Although there is no way of knowing for sure, a seven-member contingent of Clifford Restoration Limited project managers and coordinators may possibly be the youngest mid-level product management team of any construction company.
The oldest of the group is project manager Luke Belfontaine who just turned 36. The others range in age from 25 to 32.
They include project managers Sean Leigh, 32, Robert Laurie, 30, Daniel Lima, 29, and project coordinators Shawn Paterson, 25, Andrew Di Paola, 26, and Alessandria Trigila, also 26.
At one of their Friday morning internal coordination meetings — which is one of the few times they all come together — they shared their stories and explained why they like what they're doing.
A common theme which emerged during the meeting is the absence of a 'generational split' between them and the Toronto-based company's more senior and older managers and supervisors.
"We are learning from the older generations by working closely with them on projects to help gain the understanding and skills needed to carry out a quality restoration project," says Trigila.
Other methods where transfer of knowledge occurs are through site visits to other projects and a collective sharing of ideas and information in office meetings, she says.
"There is always someone willing to help you out with a question you may have. This might be senior managers, estimators, or even someone in administration," says Trigila, noting the young project managers/coordinators are taught to learn from their mistakes.
As a university student, Trigila spent her summers working for Clifford in a variety of capacities and then joined the firm full-time just over two years ago. She completed the construction project management program at George Brown College and is currently enrolled in University of Toronto courses to obtain her project management professional certification.
In some ways the backgrounds and experiences of the seven are parallel. Most have some form of post-secondary education and many worked with other construction companies before joining Clifford. A few also come from construction families.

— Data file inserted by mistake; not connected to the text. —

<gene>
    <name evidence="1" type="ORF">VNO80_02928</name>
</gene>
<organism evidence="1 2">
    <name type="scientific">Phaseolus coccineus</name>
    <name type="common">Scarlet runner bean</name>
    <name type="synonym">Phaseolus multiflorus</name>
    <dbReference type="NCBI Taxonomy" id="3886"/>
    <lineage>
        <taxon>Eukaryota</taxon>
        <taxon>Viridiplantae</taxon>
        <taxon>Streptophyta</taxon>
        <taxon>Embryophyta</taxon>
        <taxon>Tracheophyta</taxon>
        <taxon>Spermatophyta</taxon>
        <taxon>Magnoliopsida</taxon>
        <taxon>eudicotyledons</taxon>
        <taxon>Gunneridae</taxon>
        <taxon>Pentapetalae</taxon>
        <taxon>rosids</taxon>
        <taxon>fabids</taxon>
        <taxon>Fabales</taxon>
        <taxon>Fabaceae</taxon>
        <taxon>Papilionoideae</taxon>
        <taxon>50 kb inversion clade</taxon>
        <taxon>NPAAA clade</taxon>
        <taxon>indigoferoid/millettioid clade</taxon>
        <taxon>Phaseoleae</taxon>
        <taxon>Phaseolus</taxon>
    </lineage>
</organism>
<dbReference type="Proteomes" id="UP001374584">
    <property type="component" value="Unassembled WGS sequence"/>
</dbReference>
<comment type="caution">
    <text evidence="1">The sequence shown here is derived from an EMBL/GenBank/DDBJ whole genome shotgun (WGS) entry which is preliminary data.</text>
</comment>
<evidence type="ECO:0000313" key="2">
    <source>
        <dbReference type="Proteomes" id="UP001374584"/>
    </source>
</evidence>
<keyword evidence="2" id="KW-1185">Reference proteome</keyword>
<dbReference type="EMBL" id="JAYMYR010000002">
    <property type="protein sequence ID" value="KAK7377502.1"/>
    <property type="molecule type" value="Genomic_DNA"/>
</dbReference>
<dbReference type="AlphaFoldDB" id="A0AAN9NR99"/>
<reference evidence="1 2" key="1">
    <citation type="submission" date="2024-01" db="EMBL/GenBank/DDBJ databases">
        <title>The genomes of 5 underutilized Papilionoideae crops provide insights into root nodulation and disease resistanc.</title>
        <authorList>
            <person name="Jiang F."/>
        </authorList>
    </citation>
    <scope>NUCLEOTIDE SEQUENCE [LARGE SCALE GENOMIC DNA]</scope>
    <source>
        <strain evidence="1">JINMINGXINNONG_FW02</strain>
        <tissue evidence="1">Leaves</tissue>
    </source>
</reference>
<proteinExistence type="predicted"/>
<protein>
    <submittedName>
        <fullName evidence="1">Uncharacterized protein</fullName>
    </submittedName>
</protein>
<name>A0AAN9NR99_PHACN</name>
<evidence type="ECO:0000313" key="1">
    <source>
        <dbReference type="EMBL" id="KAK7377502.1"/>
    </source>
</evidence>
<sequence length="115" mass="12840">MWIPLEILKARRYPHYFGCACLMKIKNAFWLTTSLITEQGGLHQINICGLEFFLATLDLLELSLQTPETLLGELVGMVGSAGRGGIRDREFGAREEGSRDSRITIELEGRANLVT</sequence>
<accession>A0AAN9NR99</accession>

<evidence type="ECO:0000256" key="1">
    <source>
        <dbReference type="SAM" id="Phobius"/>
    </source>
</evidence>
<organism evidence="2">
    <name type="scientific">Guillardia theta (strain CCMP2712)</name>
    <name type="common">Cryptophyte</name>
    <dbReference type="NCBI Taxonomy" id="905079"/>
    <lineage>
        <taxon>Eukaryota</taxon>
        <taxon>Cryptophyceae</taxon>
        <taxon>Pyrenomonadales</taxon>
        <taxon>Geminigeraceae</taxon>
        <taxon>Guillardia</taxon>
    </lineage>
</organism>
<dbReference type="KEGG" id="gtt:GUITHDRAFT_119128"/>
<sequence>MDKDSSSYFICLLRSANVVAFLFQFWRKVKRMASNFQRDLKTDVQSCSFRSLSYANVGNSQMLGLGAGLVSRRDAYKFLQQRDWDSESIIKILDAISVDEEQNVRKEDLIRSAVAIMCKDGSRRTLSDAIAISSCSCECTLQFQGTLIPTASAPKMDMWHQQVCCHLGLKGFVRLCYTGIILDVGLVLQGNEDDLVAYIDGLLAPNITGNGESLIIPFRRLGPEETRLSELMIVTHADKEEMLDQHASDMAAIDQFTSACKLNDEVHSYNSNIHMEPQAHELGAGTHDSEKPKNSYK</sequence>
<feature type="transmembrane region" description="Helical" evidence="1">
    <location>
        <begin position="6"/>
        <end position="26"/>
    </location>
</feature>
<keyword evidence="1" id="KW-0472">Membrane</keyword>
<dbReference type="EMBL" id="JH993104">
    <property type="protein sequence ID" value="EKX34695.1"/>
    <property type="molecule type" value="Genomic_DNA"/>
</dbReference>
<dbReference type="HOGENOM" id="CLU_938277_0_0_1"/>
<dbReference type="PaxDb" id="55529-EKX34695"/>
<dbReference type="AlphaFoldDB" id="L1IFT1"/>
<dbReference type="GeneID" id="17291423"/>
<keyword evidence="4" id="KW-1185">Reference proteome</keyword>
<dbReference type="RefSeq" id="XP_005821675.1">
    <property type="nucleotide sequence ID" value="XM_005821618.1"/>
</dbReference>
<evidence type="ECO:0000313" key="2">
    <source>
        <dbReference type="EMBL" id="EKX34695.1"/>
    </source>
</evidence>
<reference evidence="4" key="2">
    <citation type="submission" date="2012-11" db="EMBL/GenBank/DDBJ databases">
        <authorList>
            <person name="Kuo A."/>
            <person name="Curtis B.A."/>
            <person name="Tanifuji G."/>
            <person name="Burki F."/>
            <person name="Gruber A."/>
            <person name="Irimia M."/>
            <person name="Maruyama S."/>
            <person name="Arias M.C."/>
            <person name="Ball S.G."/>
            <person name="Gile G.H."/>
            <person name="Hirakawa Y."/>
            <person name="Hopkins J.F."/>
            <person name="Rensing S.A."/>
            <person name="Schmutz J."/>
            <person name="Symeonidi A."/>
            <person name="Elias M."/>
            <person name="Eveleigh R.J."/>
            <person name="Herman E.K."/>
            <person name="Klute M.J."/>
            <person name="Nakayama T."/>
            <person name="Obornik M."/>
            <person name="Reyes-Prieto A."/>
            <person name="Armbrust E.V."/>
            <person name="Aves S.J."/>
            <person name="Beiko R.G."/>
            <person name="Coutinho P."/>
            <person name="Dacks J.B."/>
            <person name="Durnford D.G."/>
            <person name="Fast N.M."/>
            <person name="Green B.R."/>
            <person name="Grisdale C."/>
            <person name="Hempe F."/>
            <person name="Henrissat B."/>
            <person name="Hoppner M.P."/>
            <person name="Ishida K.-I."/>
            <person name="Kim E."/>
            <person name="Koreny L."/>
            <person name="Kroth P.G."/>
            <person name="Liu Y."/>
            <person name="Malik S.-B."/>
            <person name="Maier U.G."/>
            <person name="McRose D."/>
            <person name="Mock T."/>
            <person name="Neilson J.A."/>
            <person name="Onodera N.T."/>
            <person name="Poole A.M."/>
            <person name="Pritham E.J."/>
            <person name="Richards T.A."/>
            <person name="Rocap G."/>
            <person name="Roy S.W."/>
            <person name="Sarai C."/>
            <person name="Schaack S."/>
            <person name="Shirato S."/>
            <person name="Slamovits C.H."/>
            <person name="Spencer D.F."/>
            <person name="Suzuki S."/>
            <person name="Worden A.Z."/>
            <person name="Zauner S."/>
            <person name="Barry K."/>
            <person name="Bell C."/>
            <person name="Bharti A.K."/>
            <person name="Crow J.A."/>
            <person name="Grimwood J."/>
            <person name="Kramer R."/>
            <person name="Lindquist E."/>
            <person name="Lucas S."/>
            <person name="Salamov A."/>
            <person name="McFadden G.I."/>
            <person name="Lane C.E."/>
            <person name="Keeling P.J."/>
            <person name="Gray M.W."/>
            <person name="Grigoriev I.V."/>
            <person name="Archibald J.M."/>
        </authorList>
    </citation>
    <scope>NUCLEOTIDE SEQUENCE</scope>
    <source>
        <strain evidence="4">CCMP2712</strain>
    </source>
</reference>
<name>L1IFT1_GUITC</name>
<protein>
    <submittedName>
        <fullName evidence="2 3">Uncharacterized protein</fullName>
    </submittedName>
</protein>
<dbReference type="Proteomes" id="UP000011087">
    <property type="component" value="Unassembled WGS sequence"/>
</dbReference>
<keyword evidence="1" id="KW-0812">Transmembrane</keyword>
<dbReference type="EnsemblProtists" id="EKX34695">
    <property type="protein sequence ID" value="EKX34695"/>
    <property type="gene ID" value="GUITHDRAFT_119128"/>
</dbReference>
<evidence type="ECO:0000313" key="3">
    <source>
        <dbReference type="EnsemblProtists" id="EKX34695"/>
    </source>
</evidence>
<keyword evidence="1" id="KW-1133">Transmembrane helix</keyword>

That is certainly the case with Daniel Lima who really does represent a second generation. His father was a former partner, and many uncles and cousins are Clifford employees. Also a graduate of George Brown's construction project management program, Lima's focus is new construction unlike the others who are more geared to restoration.
"My father was in construction," says Leigh, in explaining on some of the factors why he entered the industry.
While working in the new home construction and building supply sector, Leigh developed an interest in heritage restoration. After completing the Toronto Construction Association's estimating and blueprint courses, he began his career as an estimator with another firm in 2012, subsequently joining Clifford the following year.
"I enjoy working in the heritage building restoration field as it presents different challenges daily," he says.
A passion for preserving heritage buildings also drives Laurie, who has managed some of Clifford's high-profile projects including Casa Loma, 100 Adelaide Street West, and the R.C. Harris Water Treatment Plant.
"You're dealing with different mortars, mix designs, colours, and other elements."
Laurie's began as a rough carpenter in residential housing right after high school. Having decided he wanted to manage larger projects, he went back to school, completing George Brown's two-year architectural technician course and then the college's construction management and engineering program.
A similar desire to change from residential construction to the commercial side was the catalyst for Belfontaine to study construction project management at George Brown at night, while working during the day. He graduated in 2010 and started with Clifford as a project coordinator the same year.
Taking technical and shop classes in high school helped nurture Di Paola's interest in buildings, design, and cityscapes and interest in a possible construction or engineering career.
"Having researched the benefits of a college degree over university, I enrolled at Niagara College in the construction, engineering – architecture course."
Hired by Clifford in 2011, Di Paola's initial focus was estimating and managing waterproofing and concrete projects.
"Recently I branched out to (do) more restoration and new builds. Being exposed to so many different scopes of work has helped me to understand the industry as a whole as opposed to only working on specific divisions within the construction world."
The youngest and newest member is the 25-year old Paterson. A graduate of Ryerson University's bachelor of commerce and project management programs, and a stone journeyman, he has been a project coordinator for six months.
Also a former summer student worker for Clifford, he was hired full-time as a stone apprentice and learned various skills such as cutting stone, patch work, and Dutchman repairs.
"Having these hands-on experiences has allowed me to understand all the components necessary to complete certain aspects of restoration work."
Paterson's views on project management echo the comments of the other six.
"Project management has been an eye opening experience. It has provided me the opportunity to see all the things that have to happen in the background in order for others to see the physical outcome. I enjoy my days as a project coordinator because it isn't stagnant and every day possesses a new challenge."